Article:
The LDAP directory service is based on a client/server model. One or more LDAP servers contain the data making up the directory tree An LDAP client connects to an LDAP server and requests information or performs an operation. The server performs the operation or provides the information, or it refers the client to another LDAP server that might be able to do so. When connecting to a specific LDAP directory tree, it does not matter what LDAP server a client connects to; a name presented to one LDAP server references the same object (referred to as an entry in LDAP) that it would reference at another LDAP server. This is an important feature of a global directory service.

LDAP Information Model

The LDAP information model is based on the entry, which contains information about some object (for example, a person or computer). In Active Directory, an LDAP entry is referred to as an object. Entries are composed of attributes, which have a type and one or more values. Each attribute has a syntax that determines what kind of values are allowed in the attribute. Examples of attribute syntaxes are Unicode string, binary, and integer.

The following key aspects characterize the LDAP protocol:

  • The protocol is carried directly over TCP for connection-oriented transport (receipt of data is acknowledged) and UDP for connectionless transport (no acknowledgment on sending or receiving data).

  • Most protocol data elements can be encoded as ordinary strings (for example, distinguished names).

  • Referrals to other servers can be returned to the client.

  • Simple Authentication and Security Layer (SASL) mechanisms can be used with LDAP to provide associated security services.

  • Attribute values and distinguished names can be internationalized through the use of the International Standards Organization (ISO) 10646 character set.

  • The protocol can be extended to support new operations, and controls can be used to extend existing operations.

  • The schema is published through an attribute on the root object (rootDSE) for use by clients. (For more information about the schema, see "Active Directory Schema" in this book. For more information about rootDSE, see "RootDSE" later in this chapter.)

For more information about the LDAPv3 protocol, see the Request for Comments (RFC) link on the Web Resources page at . Follow the links to RFC 2251 ("Lightweight Directory Access Protocol (v3)," the original LDAPv3 description), RFC 2252 ("Attribute Syntax Definitions"), RFC 2253 ("UTF-8 String Representation of Distinguished Names"), RFC 2254 ("The String Representation of LDAP Search Filters"), RFC 2255 ("The LDAP URL Format"), RFC 2256 ("A Summary of the X.500[96] User Schema for Use with LDAPv3"), and RFC 2247 ("Using Domains in LDAP/X.500 Distinguished Names"). For more information about the LDAP RFCs, see "LDAP Requests for Comments" in this book.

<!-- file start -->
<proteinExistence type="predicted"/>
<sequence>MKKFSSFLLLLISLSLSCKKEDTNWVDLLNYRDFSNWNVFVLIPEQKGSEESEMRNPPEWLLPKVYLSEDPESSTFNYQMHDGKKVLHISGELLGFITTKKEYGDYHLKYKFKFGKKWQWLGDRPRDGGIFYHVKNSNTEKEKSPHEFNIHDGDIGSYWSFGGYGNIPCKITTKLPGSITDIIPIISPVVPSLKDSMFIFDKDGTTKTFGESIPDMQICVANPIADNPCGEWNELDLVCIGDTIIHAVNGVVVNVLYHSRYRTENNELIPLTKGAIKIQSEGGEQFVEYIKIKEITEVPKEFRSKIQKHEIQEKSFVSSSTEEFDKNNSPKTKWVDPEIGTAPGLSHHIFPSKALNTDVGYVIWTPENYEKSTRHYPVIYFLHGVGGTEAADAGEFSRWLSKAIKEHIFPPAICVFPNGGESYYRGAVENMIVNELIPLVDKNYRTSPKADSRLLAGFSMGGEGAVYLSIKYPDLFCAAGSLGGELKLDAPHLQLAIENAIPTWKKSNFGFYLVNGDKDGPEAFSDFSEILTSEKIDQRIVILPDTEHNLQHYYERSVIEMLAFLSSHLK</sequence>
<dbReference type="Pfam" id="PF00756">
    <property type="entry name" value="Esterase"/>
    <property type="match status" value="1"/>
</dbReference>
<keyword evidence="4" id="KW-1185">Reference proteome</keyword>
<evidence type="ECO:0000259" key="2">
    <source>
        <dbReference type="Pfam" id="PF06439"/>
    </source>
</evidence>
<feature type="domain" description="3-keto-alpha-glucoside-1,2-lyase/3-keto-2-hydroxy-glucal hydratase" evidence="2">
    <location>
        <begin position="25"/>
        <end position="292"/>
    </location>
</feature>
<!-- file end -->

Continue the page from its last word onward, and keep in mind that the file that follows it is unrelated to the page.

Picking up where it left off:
Differences Between LDAPv2 and LDAPv3

LDAPv3 supports the following implementations that were not supported in LDAPv2:

  • The use of UTF-8 for all text string attributes to support extended character sets. Active Directory sends all responses in UTF-8 encoded form.

  • Operational attributes that the directory maintains for its own use (for example, to log the date and time when another attribute is modified).

  • Referrals, which allow a server to direct a client to another server that might have the information the client is requesting. An LDAP server can return a referral to an LDAP client when the operation presented by the client cannot be serviced locally and the LDAP server has knowledge of other LDAP servers that can handle the operation.

  • Schema publishing with the directory, which allows a client to discover what object classes and attributes a server supports.

  • Extended searching operations that allow paging and sorting of results and client-defined searching and sorting controls.

  • Stronger security through an SASL-based authentication mechanism.

  • Extended operations, which provide additional functionality without changing the protocol version.